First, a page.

Yeah, I mean, their eyes light up. This is like, most of them are like, this is what we’ve been waiting for. Huh? Yeah, good.
Yeah. No, that’s awesome. And so I would love this so I don’t have a farm. I’ve got a yard. What do you think like maybe in the future, there could be a much smaller scale version of this like going around your yard and taking care of weeds? I mean, do you think that might be something that might come of this maybe in the future?
We’ve toyed with the idea like my my dad’s asked for one, you know, you can just a handheld shooter version, you could go around instead of spraying chemicals. We’d have to figure out the safety of it. You know, having a person hold a laser is a lot different than a robot with them aiming only down. You know, like, that’s where we get our safety. It’s gonna happen, like, as a hobby project at least. And we’ll see how feasible that would be.
Yeah, that’d be super cool. I mean, I know that I’ve seen my sister has sent me a snapchat of her neighbor. In Germany, they have like, it’s like a Roomba, but it’s a lawn mower. And so it just goes around their yard. Oh, yeah. Adding up everything Aparna does that right? Yeah, I think so. Yeah, I thought that was super cool. And so I’ve often wonder, like, when are we going to have those big weeders? Kind of like how you have but on a smaller scale? Or maybe even do you see maybe one of those farmers going to take that big system home, and they just let it do their yard or something? Of course, not in a commercial area, just like, on their home, or something.
I’d say goodbye, like, especially with the weight, you’re gonna lose your grass.
You might get rid of your weeds, but you’re definitely gonna be able to see where that thing went. Yeah, yeah. So I mean, what’s been the biggest struggle during the whole development of this kind of getting people to get on board with lasers? Or the technology behind it? Or maybe the r&d? What’s been the biggest struggle?
Well, I think, I think it would be the fact that like, the tech is just getting to the point where it’s capable of doing this, like the computers and the the cameras, and the gold and the lasers. I mean, those have been around for a while. But none of them were designed for a farm environment. And so we’ve, I mean, we’ve gone through, like, more iterations than I thought you would need to, but it’s good that we moved so fast and broke so much stuff, because we learned how to like ruggedized, you know, a computer with eight GPUs in it. That is like, you know, pretty expensive and sensitive to vibration, shock, heat, you know, but we’ve broken everything in every possible way and found how to not break it anymore. I mean, the tubular glass, they’re about six feet long. Oh, wow, about, I think 80 millimeters in diameter. So what’s that, like? five inches, four inches. And so you can imagine that being pretty brittle, right? Like that long of a thing. And so just, yep, we froze the tubes. Before we figured out we needed antifreeze. And just a ton of it’s been good, because our CEO, Paul has pushed us super hard to get into the field, like, day one, you know, we kept taking prototypes out there, breaking it, fixing it, making the new, we basically were always in this stride of, as soon as one is coming out of the fab shop. We’re like designing the next one. Like, it’s no, no delay.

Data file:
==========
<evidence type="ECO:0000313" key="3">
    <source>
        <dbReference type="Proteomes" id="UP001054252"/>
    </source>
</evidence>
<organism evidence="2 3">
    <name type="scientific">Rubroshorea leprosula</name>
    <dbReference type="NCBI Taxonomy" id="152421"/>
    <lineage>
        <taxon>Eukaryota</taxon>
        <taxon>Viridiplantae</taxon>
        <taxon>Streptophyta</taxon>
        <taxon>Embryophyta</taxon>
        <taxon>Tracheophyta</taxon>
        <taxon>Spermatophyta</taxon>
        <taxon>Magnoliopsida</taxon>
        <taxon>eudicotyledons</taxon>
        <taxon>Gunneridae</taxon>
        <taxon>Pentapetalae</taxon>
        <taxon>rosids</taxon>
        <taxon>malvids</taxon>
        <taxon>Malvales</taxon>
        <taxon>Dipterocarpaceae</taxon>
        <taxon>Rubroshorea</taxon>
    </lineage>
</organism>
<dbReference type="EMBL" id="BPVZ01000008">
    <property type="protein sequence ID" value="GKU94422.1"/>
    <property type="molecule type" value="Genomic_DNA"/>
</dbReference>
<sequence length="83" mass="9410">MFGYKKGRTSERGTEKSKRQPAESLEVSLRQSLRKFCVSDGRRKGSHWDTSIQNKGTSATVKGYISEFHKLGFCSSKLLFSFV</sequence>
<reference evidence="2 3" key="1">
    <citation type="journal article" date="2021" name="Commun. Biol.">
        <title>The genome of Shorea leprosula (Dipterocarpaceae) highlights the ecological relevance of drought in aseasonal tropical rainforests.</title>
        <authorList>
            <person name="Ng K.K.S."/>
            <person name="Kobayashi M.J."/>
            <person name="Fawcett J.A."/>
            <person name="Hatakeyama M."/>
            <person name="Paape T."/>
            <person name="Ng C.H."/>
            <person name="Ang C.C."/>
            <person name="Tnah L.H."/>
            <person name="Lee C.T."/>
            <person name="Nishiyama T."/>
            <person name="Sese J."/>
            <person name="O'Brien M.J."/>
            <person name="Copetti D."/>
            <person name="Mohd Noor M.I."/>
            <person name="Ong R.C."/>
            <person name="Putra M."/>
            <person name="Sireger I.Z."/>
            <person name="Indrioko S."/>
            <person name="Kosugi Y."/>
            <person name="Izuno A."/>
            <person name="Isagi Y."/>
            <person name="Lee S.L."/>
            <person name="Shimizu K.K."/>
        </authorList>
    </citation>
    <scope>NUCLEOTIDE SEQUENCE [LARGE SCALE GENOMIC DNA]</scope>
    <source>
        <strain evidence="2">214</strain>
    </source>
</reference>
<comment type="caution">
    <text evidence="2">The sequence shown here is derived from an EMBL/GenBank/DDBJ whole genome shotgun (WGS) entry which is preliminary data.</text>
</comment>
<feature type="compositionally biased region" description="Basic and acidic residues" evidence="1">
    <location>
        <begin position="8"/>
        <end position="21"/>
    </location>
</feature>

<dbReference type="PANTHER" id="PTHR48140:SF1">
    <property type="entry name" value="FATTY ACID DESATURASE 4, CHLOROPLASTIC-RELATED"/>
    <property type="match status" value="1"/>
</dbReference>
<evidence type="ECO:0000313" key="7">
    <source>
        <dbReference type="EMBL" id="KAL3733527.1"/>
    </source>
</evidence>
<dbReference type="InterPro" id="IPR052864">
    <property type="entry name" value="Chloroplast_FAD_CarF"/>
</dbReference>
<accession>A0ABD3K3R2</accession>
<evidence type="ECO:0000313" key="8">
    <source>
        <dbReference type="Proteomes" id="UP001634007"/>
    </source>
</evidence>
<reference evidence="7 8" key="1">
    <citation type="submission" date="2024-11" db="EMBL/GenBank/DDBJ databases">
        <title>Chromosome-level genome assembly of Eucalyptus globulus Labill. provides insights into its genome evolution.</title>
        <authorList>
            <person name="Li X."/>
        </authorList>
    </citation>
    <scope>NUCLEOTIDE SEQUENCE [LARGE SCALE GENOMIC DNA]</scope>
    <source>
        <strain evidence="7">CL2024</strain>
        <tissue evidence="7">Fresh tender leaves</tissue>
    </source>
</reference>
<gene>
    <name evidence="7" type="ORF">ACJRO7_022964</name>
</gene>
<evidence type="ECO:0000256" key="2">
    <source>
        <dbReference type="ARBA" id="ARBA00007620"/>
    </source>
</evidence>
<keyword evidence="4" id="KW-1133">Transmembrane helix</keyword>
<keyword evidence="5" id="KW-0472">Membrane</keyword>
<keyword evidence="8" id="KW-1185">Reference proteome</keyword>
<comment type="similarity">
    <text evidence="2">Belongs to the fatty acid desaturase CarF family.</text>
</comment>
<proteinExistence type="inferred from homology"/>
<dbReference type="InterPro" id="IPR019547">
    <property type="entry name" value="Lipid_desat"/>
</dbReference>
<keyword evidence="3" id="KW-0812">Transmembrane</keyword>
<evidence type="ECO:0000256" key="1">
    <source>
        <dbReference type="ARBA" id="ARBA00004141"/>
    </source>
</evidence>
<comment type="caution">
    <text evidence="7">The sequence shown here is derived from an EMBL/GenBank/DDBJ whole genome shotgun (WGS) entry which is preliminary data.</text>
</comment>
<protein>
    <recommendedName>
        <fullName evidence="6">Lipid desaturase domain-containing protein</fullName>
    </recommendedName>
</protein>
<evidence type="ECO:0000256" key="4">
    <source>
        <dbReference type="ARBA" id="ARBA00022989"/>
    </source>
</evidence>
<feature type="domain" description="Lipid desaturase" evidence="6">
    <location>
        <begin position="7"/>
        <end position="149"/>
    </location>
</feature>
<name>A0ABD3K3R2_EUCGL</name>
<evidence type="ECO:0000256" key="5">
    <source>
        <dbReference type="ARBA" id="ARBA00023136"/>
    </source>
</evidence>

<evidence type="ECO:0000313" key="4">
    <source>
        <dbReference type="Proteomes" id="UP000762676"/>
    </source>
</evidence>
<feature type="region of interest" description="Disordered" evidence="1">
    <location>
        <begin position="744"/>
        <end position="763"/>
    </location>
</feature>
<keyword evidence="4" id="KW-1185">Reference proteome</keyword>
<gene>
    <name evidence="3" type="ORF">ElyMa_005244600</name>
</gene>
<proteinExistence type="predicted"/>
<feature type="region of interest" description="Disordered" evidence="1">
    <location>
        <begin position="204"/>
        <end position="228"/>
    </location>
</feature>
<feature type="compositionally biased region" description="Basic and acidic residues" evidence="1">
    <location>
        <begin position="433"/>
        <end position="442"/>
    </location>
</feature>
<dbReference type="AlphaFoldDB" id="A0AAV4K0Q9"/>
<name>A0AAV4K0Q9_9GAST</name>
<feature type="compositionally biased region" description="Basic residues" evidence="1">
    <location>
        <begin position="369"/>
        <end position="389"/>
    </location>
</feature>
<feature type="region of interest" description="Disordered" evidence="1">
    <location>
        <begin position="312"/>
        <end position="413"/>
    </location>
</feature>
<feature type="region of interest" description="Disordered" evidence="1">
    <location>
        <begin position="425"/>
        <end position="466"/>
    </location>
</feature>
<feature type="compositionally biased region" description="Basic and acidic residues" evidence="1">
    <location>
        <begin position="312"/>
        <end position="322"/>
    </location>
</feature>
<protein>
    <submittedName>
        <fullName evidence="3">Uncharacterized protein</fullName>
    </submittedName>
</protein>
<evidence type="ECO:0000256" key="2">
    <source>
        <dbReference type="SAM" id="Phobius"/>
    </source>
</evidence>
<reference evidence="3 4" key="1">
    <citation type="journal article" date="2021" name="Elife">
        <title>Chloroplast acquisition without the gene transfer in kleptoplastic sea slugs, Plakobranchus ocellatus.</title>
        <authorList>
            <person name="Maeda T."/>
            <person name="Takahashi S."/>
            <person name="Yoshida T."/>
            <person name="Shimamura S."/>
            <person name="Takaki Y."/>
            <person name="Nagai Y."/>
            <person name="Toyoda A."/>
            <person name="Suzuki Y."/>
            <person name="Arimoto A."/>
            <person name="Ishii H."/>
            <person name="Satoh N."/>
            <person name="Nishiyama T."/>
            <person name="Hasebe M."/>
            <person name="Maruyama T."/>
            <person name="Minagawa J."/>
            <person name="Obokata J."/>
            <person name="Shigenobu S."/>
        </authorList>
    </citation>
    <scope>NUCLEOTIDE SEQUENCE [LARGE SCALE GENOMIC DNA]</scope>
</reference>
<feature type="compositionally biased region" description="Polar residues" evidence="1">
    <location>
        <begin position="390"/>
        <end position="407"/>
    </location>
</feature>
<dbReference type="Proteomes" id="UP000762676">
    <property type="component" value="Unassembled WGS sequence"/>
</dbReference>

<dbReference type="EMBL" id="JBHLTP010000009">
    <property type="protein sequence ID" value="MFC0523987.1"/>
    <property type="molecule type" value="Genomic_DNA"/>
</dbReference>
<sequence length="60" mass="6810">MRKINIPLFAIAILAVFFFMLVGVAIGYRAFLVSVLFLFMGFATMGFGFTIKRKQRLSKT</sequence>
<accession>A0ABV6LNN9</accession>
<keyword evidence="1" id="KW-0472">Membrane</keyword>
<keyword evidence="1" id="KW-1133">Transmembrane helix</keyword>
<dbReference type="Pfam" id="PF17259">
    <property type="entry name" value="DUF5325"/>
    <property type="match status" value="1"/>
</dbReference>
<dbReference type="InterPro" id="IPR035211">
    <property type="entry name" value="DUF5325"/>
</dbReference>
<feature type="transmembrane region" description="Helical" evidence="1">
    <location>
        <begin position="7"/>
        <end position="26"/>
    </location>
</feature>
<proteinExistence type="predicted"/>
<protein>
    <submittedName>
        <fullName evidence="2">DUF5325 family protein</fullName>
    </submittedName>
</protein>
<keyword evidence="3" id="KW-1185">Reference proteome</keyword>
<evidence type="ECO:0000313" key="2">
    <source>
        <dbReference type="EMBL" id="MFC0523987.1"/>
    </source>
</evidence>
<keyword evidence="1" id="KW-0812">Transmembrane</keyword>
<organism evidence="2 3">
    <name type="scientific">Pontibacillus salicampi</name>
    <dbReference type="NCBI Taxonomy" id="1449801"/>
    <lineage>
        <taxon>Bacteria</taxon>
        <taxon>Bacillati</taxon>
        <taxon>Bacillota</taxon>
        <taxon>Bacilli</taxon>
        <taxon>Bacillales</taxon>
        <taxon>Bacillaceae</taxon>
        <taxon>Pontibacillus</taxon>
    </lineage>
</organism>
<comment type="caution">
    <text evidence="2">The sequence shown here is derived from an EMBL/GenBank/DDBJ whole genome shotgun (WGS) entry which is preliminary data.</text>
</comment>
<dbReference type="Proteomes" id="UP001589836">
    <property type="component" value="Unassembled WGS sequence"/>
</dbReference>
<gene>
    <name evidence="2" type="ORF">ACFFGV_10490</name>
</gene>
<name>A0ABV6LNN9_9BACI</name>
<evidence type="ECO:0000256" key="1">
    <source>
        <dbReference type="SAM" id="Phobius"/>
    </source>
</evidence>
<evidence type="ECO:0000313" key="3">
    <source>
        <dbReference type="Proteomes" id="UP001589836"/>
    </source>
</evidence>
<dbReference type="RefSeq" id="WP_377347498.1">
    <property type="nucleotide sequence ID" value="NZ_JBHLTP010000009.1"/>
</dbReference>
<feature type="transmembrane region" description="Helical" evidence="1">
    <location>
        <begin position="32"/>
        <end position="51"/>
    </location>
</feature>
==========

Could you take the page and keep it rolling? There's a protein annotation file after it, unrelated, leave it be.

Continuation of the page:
That’s awesome. Yeah, I didn’t even think about that. I mean, cuz like you’re saying, like a farming environment is going to be, I mean, pretty tough, pretty unforgiving. And of course, you’re gonna have all this tech in there. So what’s the repair? Like? I mean, can you guys record repair these things pretty quick, or is there a lot of downtime involved.
So by doing all this prototyping, and breaking things, we’ve learned which components, you know, could break. And the tubes are the number one thing. But not only can they they break, which they don’t, this is the possibility. And there’s so many of them. That we wanted it to be really easy for the farmer to replace. So we made everything like that, like the lasers or the computer, or, you know, all of our little packages. Everything is really nicely packaged and self contained and modular. So it’s like, we just hired a VP of sales and his first time out of the demo. Out of seeing the robot demo. I just had him replace it to. I was like, let’s see how easy this is. I didn’t tell him how to do it. He just opened the hatch. Okay, so there’s water to water lines to power lines. And then you just flip a little latch and pull it out. Put a new one in, takes like two minutes.
Oh, that’s not bad. Yeah,
so I mean, you know, mechanical engineers, especially from the company that was previously do a pretty good job if they know something, you know, could be needing replaced, making it easy to replace. Because most of the time, especially in like startup world, you’re going to go and fix your own shit. So you just, you know, you go through those pains.
Yeah, that’s kind of different from what you hear about, I mean, different large scale startup companies like a Tesla to where you know, they’ve got, of course, the whole right to repair thing, but replacing their stuff or fixing their stuff is super duper complicated. And then you have people online like di wires, they’re like, it doesn’t need to be this complicated at all. And so it’s good you guys have made it. Super simple to replace. Biggest things, which are, I mean, super tech savvy, super advanced, but still pretty, relatively easy to replace and fix?